Good Riddance, John Bolton

Originally appeared at The American Conservative.

Curt Mills’ reporting told us it was coming yesterday, and today Trump has finally fired Bolton:

Mr. Trump announced the decision on Twitter. “I informed John Bolton last night that his services are no longer needed at the White House. I disagreed strongly with many of his suggestions, as did others in the Administration, and therefore I asked John for his resignation, which was given to me this morning. I thank John very much for his service. I will be naming a new National Security Advisor next week.”

It took far too long to happen, but Bolton’s firing is undeniably good news. Bolton is the embodiment of everything wrong with hawkish Republican foreign policy, and his role in the administration has been without question a purely destructive one. I have to admit I didn’t think it would happen. Bolton had prevailed again and again on policy, and despite pushing his own agenda and doing an abysmal job as National Security Advisor he remained in place. Whatever Trump’s reason was for getting rid of him, it was the right decision. Bolton ends his career as one of the worst National Security Advisors in U.S. history. He should never have been hired, but at least he is out of government. Now he can go shill for the Mujahideen-e Khalq (MEK) full-time.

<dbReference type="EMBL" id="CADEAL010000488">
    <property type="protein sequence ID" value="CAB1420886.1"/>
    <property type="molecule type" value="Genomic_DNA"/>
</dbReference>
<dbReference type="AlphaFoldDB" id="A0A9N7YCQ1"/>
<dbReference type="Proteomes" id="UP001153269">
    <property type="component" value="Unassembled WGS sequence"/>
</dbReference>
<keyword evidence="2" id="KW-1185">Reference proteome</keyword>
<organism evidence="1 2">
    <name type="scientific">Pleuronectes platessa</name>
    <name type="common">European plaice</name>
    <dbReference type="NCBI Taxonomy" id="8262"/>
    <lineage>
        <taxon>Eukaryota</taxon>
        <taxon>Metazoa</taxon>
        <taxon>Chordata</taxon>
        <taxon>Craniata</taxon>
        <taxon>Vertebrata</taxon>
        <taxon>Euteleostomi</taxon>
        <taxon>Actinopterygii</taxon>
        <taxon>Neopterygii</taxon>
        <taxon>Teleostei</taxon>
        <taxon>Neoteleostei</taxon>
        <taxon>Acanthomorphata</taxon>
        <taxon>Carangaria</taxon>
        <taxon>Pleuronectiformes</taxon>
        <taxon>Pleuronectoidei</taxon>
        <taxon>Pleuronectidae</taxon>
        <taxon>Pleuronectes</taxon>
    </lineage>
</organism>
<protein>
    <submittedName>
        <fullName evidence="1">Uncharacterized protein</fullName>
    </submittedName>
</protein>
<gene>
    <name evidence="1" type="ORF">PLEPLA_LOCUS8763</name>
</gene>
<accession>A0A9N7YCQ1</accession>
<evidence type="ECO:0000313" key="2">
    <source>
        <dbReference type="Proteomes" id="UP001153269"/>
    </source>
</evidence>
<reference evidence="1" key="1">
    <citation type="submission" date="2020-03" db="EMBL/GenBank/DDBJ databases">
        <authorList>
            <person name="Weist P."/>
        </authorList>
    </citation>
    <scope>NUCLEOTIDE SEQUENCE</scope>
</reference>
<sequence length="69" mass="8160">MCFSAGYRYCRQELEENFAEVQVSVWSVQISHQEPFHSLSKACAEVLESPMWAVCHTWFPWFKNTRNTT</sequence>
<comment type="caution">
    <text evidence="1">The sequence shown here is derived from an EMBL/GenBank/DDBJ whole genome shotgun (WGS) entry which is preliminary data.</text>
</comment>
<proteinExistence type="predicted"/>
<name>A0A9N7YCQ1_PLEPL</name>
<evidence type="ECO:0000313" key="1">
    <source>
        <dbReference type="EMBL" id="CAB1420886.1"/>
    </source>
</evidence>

Whoever takes over as Bolton’s replacement will have a difficult job of repairing the damage that he did. Bolton presided over the most dysfunctional national security process in recent memory by design, and that compounded the administration’s existing foreign policy dysfunction. He pushed an extremely hawkish agenda that has led the US closer to unnecessary war with Iran, disastrously committed the US to regime change in Venezuela, and effectively torpedoed diplomatic engagement with North Korea. Most recently, he prevailed on Trump to kill the negotiations with the Taliban. He was a leading supporter of the cruel economic warfare that the US has waged against Iran and Venezuela over the last year. The Trump administration’s foreign policy will still be a failed mess without him, but it will have one less fanatic involved in setting policy.

Trump’s three National Security Advisors don’t appear to have had a lot in common, but all of them were dangerous hard-liners in different ways. Flynn was a conspiratorial Iran hawk, and Bolton was even worse. McMaster seemed the most reasonable of the three, but let’s remember that he was the one promoting the idea of preventive war against North Korea. The president has gone through several National Security Advisors in less than three years, and that reminds us that the president is bad at hiring competent personnel. If Trump chooses someone else with the same mentality and ideological hang-ups, we shouldn’t expect much of a change in policy.

Daniel Larison is a senior editor at The American Conservative, where he also keeps a solo blog. He has been published in the New York Times Book Review, Dallas Morning News, Orthodox Life, Front Porch Republic, The American Scene, and Culture11, and is a columnist for The Week. He holds a PhD in history from the University of Chicago, and resides in Dallas. Follow him on Twitter. This article is reprinted from The American Conservative with permission.

10 thoughts on “Good Riddance, John Bolton”